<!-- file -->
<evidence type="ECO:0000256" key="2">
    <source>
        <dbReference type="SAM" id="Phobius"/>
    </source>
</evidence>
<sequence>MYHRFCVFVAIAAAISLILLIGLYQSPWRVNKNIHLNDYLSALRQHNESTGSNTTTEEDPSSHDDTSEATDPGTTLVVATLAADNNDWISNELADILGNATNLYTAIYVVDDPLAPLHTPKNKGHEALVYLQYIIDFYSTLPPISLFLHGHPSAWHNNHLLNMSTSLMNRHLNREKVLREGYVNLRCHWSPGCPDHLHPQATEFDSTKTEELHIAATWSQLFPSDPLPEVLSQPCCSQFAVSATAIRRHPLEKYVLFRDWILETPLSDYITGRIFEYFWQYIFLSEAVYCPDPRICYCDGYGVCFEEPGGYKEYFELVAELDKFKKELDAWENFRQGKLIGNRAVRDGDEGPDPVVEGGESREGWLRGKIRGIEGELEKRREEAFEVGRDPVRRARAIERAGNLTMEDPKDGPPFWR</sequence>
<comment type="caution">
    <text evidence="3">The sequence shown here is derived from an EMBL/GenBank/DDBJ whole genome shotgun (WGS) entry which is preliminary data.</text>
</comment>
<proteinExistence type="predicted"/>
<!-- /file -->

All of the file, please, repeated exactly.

<evidence type="ECO:0000256" key="2">
    <source>
        <dbReference type="SAM" id="Phobius"/>
    </source>
</evidence>
<sequence>MYHRFCVFVAIAAAISLILLIGLYQSPWRVNKNIHLNDYLSALRQHNESTGSNTTTEEDPSSHDDTSEATDPGTTLVVATLAADNNDWISNELADILGNATNLYTAIYVVDDPLAPLHTPKNKGHEALVYLQYIIDFYSTLPPISLFLHGHPSAWHNNHLLNMSTSLMNRHLNREKVLREGYVNLRCHWSPGCPDHLHPQATEFDSTKTEELHIAATWSQLFPSDPLPEVLSQPCCSQFAVSATAIRRHPLEKYVLFRDWILETPLSDYITGRIFEYFWQYIFLSEAVYCPDPRICYCDGYGVCFEEPGGYKEYFELVAELDKFKKELDAWENFRQGKLIGNRAVRDGDEGPDPVVEGGESREGWLRGKIRGIEGELEKRREEAFEVGRDPVRRARAIERAGNLTMEDPKDGPPFWR</sequence>
<comment type="caution">
    <text evidence="3">The sequence shown here is derived from an EMBL/GenBank/DDBJ whole genome shotgun (WGS) entry which is preliminary data.</text>
</comment>
<proteinExistence type="predicted"/>